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Adaptation and possible ancient interspecies introgression in pigs identified by whole-genome sequencing

Nature Genetics volume 47, pages 217225 (2015) | Download Citation

Abstract

Domestic pigs have evolved genetic adaptations to their local environmental conditions, such as cold and hot climates. We sequenced the genomes of 69 pigs from 15 geographically divergent locations in China and detected 41 million variants, of which 21 million were absent from the dbSNP database. In a genome-wide scan, we identified a set of loci that likely have a role in regional adaptations to high- and low-latitude environments within China. Intriguingly, we found an exceptionally large (14-Mb) region with a low recombination rate on the X chromosome that appears to have two distinct haplotypes in the high- and low-latitude populations, possibly underlying their adaptation to cold and hot environments, respectively. Surprisingly, the adaptive sweep in the high-latitude regions has acted on DNA that might have been introgressed from an extinct Sus species. Our findings provide new insights into the evolutionary history of pigs and the role of introgression in adaptation.

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Acknowledgements

We thank L. Andersson for critical discussions and reading of the manuscript. This study is supported by the National Key Research Project of China (2013ZX08006-5), the Natural Science Foundation of China (31230069) and the Changjiang Scholars and Innovative Research Team in University (IRT1136).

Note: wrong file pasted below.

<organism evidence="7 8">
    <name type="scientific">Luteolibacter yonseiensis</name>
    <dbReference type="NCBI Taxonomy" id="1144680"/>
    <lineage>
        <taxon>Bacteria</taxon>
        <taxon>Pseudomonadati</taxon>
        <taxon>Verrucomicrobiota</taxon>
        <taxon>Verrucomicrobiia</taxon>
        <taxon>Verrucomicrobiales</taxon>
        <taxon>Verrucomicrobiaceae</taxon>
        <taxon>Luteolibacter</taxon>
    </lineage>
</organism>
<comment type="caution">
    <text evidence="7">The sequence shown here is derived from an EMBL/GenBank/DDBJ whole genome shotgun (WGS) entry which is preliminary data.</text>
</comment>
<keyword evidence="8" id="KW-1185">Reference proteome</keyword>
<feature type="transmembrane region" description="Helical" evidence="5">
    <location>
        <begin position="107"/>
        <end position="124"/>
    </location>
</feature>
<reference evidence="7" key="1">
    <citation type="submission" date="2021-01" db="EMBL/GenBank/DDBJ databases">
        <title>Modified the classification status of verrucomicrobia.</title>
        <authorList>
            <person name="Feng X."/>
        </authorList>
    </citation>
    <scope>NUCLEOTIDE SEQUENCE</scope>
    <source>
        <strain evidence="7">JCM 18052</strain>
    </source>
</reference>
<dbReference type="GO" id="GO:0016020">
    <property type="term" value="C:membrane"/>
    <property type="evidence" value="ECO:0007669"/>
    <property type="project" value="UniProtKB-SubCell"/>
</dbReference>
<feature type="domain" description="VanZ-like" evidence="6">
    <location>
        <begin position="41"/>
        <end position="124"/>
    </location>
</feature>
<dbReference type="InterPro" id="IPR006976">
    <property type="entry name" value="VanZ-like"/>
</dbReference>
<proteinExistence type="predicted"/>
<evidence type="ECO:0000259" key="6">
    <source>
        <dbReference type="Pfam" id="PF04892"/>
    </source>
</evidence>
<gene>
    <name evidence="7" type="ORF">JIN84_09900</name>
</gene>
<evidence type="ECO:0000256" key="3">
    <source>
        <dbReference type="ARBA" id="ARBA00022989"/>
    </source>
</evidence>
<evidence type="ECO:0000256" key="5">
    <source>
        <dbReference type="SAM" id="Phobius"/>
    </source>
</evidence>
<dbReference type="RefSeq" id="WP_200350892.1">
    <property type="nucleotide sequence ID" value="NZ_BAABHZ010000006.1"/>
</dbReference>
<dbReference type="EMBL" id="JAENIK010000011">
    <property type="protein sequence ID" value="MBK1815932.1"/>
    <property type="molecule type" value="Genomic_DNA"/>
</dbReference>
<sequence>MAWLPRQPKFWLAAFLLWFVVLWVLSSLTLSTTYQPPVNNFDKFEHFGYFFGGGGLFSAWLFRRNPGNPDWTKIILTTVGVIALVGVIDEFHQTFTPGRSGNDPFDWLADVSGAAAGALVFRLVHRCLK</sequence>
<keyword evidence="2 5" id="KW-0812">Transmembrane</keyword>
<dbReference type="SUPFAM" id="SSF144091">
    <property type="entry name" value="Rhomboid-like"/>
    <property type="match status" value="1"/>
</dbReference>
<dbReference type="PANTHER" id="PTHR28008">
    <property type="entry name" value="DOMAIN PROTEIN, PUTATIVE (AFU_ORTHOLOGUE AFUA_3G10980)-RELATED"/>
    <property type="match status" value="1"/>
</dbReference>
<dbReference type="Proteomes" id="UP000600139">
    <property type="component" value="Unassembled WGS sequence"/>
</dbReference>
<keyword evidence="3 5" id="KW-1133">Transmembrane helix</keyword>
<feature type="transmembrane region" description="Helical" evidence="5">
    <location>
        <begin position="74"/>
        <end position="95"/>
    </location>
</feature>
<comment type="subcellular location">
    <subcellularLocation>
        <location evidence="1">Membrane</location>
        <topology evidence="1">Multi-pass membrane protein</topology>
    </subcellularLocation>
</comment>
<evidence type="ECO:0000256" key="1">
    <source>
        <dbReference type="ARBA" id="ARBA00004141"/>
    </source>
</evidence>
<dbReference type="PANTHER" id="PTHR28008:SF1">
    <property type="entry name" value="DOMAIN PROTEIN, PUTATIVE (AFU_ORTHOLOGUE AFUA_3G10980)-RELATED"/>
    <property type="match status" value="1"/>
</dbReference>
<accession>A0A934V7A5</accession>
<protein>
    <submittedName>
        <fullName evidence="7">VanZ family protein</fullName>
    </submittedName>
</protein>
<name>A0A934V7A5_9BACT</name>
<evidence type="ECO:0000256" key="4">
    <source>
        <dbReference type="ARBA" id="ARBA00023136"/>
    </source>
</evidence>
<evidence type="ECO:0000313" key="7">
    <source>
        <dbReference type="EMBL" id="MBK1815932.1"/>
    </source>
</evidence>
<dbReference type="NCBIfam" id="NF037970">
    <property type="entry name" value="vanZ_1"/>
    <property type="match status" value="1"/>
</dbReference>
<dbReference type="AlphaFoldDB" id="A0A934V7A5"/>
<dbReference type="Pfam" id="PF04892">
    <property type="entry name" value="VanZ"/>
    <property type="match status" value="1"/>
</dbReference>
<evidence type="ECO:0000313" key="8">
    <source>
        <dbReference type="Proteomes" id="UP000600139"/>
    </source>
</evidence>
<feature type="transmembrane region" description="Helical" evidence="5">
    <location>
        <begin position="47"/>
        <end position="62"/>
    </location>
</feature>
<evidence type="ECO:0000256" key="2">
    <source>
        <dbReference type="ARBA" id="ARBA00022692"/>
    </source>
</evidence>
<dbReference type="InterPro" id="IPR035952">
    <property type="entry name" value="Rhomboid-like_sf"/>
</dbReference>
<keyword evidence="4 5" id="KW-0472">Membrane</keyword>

Author information

Author notes

    • Huashui Ai
    • , Xiaodong Fang
    •  & Bin Yang

    These authors contributed equally to this work.

    • Jun Ren
    •  & Lusheng Huang

    These authors jointly directed this work.

Affiliations

  1. Key Laboratory for Animal Biotechnology of Jiangxi Province and the Ministry of Agriculture of China, Jiangxi Agricultural University, Nanchang, China.

    • Huashui Ai
    • , Bin Yang
    • , Hao Chen
    • , Feng Zhang
    • , Leilei Cui
    • , Jie Yang
    • , Lisheng Zhou
    • , Jing Li
    • , Xianhua Xie
    • , Ying Su
    • , Hui Yang
    • , Tao Huang
    • , Wenjiang Deng
    • , Jun Ren
    •  & Lusheng Huang
  2. BGI-Tech, BGI-Shenzhen, Shenzhen, China.

    • Xiaodong Fang
    • , Zhiyong Huang
    • , Likai Mao
    • , Lu Zhang
    • , Weiming He
    • , Xiaoming Yao
    • , Lijuan Han
    • , Silong Sun
    • , Boxian Lai
    • , Yao Lu
    •  & Rasmus Nielsen
  3. Department of Integrative Biology, University of California, Berkeley, Berkeley, California, USA.

    • Rasmus Nielsen

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Contributions

L. Huang and J.R. designed the study and analyzed the data. J.R., B.Y., H.A., X.F., R.N. and L. Huang wrote the manuscript. H.A., X.F., B.Y., Z.H., H.C., L.M., F.Z., L. Zhang, L.C., W.H., T.H., W.D. and R.N. performed bioinformatics analyses. J.Y., X.Y., L. Zhou, L. Han, J.L., S.S., X.X., B.L., Y.S., Y.L. and H.Y. collected data and performed sequencing and genotyping experiments.

Competing interests

The authors declare no competing financial interests.

Corresponding authors

Correspondence to Jun Ren or Lusheng Huang.

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DOI

https://doi.org/10.1038/ng.3199